Reducing bottom trawl seabed impacts and bycatch in the Eastern Canada offshore Northern shrimp (Pandalus borealis) fishery

Araya-Schmidt, Tomas (2022) Reducing bottom trawl seabed impacts and bycatch in the Eastern Canada offshore Northern shrimp (Pandalus borealis) fishery. Doctoral (PhD) thesis, Memorial University of Newfoundland.

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The offshore Northern shrimp (Pandalus borealis) fishery in Eastern Canada is currently harvested by factory freezer vessels using bottom trawls. This fishery is a major contributor to the regions’ economy. However bottom trawling typically is associated with negative benthic impacts and bycatch. To address seabed impact, this thesis evaluated the at-sea performance of a traditional roller footgear using underwater cameras. Results showed that footgear sections were rotating at extremely low rates and offered essential information to further develop an innovative footgear with reduced seabed impact. Secondly, an innovative aligned-rolling footgear was designed and evaluated for use in the fishery. I compared traditional and experimental footgears using engineering models and simulated seabeds in a flume tank. Results revealed that the aligned-rolling footgear bottom trawl produced significantly lower warp loads and reduced seabed contact up to 71.5% depending upon seabed penetration depth modelled. Next, I addressed the issue of a recent increase of juvenile redfish (Sebastes spp.) bycatch in the shrimp fishery. This study investigated the effectiveness of 17 and 15 mm bar spacing Nordmøre grids in a twin-trawl configuration against the traditional 22 mm bar spacing grid. Results showed that smaller bar spacing grids resulted in no significant reduction in shrimp catch across all length classes. Conversely, catch of juvenile redfish was significantly reduced with the smaller bar spacing grids. However, the overlap in body/carapace width between redfish and Northern shrimp limits the overall sorting efficiency of the grids, leaving some juvenile redfish still vulnerable to capture. Finally, I investigated the behaviour of juvenile redfish in response to Nordmøre grids. Behaviours were analyzed for 22 mm and 19 mm bar spacing grids. Reducing bar spacing to 19 mm slightly reduced the number of redfish retained (1.83% reduction) and behaviours exhibited by redfish were similar for both grids. The most common behaviours that led to escapement were redfish that approached upwards, had no contact with the grid, and swam upwards to finally escape through the grid opening. This thesis provides important advancement toward the development of bottom trawls with reduced environmental impacts and contributes to the sustainable development of the fishery.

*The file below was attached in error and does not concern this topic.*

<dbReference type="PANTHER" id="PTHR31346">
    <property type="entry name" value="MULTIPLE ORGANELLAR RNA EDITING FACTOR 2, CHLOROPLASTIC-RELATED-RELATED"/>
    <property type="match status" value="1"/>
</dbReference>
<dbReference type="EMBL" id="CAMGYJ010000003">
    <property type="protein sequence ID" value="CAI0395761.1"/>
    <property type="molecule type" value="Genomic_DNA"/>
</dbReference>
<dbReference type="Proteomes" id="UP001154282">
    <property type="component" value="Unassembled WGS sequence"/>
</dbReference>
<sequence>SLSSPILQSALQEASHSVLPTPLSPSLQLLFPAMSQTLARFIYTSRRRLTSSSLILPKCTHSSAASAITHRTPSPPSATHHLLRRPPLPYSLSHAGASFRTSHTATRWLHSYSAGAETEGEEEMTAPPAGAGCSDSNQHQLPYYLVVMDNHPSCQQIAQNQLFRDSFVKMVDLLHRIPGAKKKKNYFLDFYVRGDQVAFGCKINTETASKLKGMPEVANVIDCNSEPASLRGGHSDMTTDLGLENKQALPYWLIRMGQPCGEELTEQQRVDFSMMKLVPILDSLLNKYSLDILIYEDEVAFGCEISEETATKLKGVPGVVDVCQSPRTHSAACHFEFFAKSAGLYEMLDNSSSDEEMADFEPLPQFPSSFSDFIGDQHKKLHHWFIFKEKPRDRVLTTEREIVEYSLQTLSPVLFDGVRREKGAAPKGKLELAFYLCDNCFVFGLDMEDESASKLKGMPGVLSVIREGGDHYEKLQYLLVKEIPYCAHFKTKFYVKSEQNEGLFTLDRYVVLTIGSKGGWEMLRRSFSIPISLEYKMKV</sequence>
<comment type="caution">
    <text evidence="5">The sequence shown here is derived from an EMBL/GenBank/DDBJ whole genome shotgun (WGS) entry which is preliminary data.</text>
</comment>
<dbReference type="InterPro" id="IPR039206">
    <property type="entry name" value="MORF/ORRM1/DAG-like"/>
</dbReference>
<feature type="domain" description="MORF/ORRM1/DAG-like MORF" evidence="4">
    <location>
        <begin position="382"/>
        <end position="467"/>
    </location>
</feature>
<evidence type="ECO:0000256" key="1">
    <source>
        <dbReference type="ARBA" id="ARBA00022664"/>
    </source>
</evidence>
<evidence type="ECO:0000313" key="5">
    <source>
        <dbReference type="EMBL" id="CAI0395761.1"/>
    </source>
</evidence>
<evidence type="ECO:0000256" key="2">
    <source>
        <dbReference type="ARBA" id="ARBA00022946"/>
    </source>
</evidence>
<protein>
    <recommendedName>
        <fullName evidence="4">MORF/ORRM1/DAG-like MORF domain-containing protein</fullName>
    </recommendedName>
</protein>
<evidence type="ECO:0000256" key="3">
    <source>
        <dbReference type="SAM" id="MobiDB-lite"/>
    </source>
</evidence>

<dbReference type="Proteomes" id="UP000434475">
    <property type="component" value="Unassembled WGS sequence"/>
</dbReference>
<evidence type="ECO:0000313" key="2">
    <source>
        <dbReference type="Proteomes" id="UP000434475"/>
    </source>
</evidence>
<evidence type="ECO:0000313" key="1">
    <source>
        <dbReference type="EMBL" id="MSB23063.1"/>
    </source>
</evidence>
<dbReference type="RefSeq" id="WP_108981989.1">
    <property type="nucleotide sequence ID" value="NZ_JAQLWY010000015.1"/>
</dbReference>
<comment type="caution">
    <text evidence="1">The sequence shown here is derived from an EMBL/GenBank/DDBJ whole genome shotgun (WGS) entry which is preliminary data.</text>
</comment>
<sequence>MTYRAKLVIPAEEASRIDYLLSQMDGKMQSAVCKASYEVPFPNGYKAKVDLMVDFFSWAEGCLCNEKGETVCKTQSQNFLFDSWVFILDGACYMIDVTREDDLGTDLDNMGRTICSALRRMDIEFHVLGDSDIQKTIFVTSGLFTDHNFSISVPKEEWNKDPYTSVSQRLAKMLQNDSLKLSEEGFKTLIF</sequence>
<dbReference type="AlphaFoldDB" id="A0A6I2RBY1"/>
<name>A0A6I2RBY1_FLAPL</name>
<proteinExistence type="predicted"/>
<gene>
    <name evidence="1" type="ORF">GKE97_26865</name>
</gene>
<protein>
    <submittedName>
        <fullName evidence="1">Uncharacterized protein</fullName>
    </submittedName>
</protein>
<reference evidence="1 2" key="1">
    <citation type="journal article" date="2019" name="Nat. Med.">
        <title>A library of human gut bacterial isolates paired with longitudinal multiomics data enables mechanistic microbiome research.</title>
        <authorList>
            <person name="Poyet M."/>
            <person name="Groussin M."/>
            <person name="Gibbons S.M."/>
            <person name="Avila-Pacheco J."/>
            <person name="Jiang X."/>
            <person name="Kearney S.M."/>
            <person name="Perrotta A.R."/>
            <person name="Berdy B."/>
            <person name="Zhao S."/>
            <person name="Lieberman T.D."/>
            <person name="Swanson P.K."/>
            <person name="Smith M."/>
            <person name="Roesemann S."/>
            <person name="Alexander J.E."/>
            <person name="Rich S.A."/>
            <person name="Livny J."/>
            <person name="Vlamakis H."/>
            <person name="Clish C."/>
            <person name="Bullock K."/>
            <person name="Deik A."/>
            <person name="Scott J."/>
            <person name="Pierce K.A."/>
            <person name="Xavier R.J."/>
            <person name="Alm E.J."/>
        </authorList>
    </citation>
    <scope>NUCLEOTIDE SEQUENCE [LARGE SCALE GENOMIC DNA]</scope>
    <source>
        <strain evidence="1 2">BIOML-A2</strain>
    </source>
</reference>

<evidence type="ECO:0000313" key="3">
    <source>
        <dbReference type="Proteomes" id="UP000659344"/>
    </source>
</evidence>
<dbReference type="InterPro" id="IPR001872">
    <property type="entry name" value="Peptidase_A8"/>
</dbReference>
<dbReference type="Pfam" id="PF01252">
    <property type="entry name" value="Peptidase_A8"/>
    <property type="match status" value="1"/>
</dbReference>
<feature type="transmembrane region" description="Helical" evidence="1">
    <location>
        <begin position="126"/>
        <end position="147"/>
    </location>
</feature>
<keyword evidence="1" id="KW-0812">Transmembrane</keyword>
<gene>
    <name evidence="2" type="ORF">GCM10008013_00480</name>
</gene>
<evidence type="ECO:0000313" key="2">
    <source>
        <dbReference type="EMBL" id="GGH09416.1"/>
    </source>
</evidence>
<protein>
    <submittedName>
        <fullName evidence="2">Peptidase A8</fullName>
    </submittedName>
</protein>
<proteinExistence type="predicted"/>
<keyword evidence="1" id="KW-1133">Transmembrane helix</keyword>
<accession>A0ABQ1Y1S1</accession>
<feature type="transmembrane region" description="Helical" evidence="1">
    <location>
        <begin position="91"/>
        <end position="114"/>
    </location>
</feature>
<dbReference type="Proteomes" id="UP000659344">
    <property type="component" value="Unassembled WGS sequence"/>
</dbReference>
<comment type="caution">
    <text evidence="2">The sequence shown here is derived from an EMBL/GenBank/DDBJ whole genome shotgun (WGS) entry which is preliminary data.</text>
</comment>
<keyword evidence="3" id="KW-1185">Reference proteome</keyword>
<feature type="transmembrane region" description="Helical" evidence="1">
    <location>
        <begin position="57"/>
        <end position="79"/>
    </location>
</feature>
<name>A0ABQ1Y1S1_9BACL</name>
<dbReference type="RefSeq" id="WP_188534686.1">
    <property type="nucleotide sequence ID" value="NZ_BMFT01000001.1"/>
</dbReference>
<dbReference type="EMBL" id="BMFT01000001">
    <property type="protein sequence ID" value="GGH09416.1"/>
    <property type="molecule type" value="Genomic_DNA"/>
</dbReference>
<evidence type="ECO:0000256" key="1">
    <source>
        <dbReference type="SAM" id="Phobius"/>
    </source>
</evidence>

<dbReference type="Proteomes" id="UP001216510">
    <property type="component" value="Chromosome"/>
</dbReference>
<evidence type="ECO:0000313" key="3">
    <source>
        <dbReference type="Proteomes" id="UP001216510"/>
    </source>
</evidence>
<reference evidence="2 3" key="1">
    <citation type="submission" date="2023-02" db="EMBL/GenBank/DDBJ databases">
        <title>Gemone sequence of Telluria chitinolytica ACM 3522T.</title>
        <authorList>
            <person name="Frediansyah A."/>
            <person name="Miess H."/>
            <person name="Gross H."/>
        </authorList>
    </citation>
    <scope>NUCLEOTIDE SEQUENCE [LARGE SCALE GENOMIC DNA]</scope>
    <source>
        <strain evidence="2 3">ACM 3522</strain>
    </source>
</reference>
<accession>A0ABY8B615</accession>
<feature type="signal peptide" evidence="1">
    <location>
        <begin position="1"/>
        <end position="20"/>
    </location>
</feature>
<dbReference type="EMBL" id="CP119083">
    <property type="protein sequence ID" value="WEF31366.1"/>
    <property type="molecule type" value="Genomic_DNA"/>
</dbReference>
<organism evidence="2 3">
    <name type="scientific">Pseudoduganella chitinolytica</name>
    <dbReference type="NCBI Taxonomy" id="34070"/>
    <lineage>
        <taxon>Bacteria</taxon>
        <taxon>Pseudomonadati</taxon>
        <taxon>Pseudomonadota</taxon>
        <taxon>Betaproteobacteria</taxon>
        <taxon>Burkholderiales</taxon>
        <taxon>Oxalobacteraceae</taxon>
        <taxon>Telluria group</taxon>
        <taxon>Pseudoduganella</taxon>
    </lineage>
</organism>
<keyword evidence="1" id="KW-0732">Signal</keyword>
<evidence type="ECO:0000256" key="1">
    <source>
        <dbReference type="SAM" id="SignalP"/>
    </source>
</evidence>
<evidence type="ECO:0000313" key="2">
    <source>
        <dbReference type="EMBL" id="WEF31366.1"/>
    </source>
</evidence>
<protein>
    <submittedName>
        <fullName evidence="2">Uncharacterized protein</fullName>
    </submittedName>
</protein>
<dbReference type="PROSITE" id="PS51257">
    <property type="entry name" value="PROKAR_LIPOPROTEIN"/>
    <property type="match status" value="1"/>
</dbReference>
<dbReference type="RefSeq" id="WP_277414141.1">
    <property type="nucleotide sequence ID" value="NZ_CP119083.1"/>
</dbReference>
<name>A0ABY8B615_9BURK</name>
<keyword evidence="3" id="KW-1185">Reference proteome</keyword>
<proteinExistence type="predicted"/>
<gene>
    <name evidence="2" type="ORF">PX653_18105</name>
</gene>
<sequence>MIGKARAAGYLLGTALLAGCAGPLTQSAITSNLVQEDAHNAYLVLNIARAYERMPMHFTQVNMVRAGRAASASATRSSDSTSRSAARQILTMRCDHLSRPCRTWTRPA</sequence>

Item Type: Thesis (Doctoral (PhD))
Item ID: 15626
Additional Information: Includes bibliographical references
Keywords: bottom trawling, seabed impact, bycatch, footgear, Nordmore grid
Department(s): Marine Institute > School of Fisheries
Date: April 2022
Date Type: Submission
Digital Object Identifier (DOI):
Library of Congress Subject Heading: Dredging (Fisheries)--Canada, Eastern; Ocean bottom--Canada, Eastern; Bycatches (Fisheries)--Canada, Eastern; Pandalus borealis)--Canada, Eastern

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